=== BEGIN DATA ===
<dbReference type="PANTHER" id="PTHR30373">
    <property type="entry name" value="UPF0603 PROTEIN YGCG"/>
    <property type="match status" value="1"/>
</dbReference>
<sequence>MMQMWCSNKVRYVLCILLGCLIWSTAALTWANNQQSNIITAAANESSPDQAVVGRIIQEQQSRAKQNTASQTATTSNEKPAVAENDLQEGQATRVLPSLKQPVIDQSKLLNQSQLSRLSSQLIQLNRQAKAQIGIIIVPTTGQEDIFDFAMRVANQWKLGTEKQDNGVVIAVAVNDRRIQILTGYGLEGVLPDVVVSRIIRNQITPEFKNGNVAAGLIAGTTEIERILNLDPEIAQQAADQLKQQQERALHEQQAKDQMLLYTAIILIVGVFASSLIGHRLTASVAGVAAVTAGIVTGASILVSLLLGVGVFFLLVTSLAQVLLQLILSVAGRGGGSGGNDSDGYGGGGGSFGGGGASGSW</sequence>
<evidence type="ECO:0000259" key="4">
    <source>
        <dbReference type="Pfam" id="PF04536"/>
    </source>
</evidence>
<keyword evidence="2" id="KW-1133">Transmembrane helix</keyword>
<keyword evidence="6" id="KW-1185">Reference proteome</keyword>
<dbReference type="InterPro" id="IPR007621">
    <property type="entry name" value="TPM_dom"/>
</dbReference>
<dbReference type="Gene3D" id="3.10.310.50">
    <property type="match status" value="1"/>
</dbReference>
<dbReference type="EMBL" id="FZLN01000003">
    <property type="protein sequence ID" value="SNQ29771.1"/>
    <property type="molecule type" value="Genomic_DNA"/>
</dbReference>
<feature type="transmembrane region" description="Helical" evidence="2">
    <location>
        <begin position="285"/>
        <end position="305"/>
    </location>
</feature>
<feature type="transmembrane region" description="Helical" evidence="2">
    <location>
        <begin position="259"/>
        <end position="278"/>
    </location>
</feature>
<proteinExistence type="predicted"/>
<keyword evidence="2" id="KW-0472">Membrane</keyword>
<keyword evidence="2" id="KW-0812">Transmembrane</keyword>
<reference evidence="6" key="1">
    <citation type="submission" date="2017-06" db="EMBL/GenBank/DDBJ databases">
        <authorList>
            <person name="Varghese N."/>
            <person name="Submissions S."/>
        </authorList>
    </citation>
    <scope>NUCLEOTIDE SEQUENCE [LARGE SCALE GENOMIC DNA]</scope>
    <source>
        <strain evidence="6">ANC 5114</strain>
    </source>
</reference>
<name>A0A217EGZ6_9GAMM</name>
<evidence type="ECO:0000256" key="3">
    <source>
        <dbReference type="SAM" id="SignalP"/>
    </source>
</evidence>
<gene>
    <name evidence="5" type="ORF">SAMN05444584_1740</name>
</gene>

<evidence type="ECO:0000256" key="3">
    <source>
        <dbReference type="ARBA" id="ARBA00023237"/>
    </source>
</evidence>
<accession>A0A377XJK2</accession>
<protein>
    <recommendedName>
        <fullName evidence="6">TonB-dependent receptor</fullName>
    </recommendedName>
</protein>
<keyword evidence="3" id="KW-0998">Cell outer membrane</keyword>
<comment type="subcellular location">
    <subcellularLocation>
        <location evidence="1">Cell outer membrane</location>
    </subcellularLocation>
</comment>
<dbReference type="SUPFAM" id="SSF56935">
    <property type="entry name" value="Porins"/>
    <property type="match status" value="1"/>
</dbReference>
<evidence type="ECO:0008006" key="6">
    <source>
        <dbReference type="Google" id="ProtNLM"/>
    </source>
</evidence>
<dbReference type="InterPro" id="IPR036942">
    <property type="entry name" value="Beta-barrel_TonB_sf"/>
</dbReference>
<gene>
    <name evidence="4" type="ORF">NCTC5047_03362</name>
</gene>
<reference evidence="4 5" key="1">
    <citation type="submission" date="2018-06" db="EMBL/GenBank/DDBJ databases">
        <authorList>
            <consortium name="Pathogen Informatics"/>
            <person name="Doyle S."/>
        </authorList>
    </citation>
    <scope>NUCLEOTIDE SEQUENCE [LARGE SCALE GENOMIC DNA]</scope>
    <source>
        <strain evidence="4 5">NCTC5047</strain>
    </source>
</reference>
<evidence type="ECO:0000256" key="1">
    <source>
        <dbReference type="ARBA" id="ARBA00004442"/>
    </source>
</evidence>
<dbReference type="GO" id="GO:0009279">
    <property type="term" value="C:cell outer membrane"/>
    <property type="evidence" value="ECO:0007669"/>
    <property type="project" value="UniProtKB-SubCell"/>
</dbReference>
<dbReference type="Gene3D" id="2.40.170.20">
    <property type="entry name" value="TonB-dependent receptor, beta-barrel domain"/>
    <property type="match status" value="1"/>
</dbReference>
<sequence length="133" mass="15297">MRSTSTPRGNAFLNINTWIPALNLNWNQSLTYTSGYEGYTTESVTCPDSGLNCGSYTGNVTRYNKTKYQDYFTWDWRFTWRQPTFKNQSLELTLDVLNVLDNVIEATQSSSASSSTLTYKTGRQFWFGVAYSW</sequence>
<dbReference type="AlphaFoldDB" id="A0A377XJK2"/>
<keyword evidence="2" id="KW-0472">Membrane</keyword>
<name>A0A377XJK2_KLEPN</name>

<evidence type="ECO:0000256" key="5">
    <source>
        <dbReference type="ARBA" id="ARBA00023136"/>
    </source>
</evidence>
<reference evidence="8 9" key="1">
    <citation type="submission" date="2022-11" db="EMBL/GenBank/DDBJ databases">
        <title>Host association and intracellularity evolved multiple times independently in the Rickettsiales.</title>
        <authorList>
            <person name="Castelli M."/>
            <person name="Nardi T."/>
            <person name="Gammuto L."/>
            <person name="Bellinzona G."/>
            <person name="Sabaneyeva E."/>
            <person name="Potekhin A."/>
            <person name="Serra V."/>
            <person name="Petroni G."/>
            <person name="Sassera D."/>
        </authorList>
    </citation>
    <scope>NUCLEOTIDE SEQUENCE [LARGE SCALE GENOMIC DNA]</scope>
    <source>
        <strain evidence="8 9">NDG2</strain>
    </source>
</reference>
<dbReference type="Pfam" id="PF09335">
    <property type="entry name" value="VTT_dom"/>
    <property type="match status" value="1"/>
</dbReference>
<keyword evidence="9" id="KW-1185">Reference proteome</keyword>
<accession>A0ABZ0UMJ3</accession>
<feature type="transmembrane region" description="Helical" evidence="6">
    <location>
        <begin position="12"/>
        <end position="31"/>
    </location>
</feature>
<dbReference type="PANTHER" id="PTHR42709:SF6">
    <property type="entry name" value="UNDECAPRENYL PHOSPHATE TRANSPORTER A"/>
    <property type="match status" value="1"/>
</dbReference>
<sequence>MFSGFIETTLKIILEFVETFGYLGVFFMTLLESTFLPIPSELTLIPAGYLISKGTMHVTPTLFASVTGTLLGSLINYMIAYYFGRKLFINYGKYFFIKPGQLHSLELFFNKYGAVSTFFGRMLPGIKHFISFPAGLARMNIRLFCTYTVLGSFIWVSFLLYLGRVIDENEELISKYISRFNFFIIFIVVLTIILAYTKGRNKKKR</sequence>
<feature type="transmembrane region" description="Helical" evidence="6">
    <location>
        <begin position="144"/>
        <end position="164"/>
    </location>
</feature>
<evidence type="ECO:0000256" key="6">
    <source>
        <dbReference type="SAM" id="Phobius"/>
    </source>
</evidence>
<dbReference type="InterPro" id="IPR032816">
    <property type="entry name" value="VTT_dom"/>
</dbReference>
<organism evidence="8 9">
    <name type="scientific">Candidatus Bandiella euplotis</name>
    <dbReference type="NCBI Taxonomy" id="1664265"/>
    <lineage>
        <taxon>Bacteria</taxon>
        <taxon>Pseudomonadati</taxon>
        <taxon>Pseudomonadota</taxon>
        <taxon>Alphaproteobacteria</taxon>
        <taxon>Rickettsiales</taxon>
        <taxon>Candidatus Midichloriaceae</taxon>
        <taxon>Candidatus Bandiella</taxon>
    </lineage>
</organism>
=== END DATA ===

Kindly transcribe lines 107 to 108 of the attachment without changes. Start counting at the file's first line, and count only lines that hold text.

</evidence>
<dbReference type="GO" id="GO:0009279">